Re:I totally disagree (0)

Anonymous Coward | more than 6 years ago | (#24995073)

You said it.

I have a manager who used to code. He was not very good. In fact, he sucked. I still have to maintain his crappy code. The problem is that he thinks he was very good. But when I say his code sucked, I mean it in the very truest sense of CRAP you can imagine.

How bad? Think of reporting scripts that counted bytes to figure out where numbers began.. Worked great until some numbers got bigger.
Then there were the FTP scripts that relied on timing to send responses. E.g. initiate the connection, wait a few seconds, then send the login information. If the connection was delayed it would fail. There was a find statement that passed arguments to xargs to pass to ls (probably used to fix some parameter list error) but it did nothing.

There were cat statements being sent to /dev/null because the cronlog was getting too large... The way I figure it, he didn't want to change the code so he added a "> /dev/null" to the line. But I have a feeling this wasn't his intention.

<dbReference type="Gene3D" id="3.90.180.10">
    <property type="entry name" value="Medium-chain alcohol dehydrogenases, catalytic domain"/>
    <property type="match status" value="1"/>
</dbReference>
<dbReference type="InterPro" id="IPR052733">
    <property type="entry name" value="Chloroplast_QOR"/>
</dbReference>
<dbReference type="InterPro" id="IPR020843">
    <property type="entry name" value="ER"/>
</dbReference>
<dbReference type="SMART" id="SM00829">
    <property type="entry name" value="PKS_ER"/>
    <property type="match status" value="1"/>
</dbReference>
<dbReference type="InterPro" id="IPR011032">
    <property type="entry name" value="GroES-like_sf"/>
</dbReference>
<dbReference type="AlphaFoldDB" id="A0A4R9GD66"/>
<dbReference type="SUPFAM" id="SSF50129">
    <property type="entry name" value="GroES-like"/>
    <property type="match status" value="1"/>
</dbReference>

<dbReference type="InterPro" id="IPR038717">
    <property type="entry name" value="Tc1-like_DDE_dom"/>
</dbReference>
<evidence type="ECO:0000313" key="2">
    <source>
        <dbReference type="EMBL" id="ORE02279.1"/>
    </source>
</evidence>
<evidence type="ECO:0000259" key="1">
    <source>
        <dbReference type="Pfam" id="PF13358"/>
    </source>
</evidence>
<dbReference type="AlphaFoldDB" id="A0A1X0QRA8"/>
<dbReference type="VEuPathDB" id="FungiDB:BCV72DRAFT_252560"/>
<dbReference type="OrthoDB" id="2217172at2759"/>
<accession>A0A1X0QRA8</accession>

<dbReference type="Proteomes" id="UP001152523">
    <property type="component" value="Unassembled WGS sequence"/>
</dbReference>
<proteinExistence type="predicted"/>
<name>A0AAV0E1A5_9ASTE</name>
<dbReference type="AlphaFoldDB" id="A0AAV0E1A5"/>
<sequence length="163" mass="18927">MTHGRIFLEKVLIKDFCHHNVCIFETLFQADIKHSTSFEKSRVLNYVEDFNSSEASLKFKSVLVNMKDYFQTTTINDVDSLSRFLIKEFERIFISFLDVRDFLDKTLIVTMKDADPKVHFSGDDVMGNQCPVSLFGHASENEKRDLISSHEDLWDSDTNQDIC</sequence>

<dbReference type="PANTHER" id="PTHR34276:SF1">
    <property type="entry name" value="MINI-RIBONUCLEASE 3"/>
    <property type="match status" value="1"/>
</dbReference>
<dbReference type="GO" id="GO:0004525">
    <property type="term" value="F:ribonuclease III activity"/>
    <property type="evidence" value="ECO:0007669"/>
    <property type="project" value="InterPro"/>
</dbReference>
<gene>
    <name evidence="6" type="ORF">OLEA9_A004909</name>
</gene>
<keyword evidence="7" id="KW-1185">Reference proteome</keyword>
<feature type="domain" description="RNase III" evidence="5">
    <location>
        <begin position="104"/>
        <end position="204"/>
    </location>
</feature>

This guy is my boss. He likes to suggest ways to code to me. So I nod, say "Interesting approach" then try code as normal. Luckily he can't understand it. I feel like I'm in a freaking Dilbert strip

Oh, great... (5, Funny)

IonOtter (629215) | more than 6 years ago | (#24994667)

How much you wanna bet a bunch of CEOs are going to RTA and fire all the COMPETENT bosses and keep the PHB's?

Yeah... sigh. (5, Interesting)

mfh (56) | more than 6 years ago | (#24994677)

It's true. They pretty much all fail.

I had a job where my boss told me to go redo the website using whatever technology and features I thought I needed to make it excellent. He gave me two weeks time to do the first phase of moving the old content over to the new framework and coming up with some cool new ideas.

It was fun. About six days into the project, a manager came down from another branch had an interview with my boss, sat next to me while I explained the site.

The two of them had a little meeting and called me in. "We're pulling the plug."

"What? Why?"

"You're doing it wrong."

"What are you saying?"

"You should be using Dreamweaver. Everyone uses dreamweaver and you're doing hand-coding. What language was that again? PHP or ASP?"

"PHP and MySQL."

"Dreamweaver does that automatically."

Anyway the whole conversation went like that. I was told that I had to change into their idea of what a programmer was -- and that's the big problem. Managers have no idea what a web developer or programmer should be because their idea of the job typically is distorted. They rule based on FUD.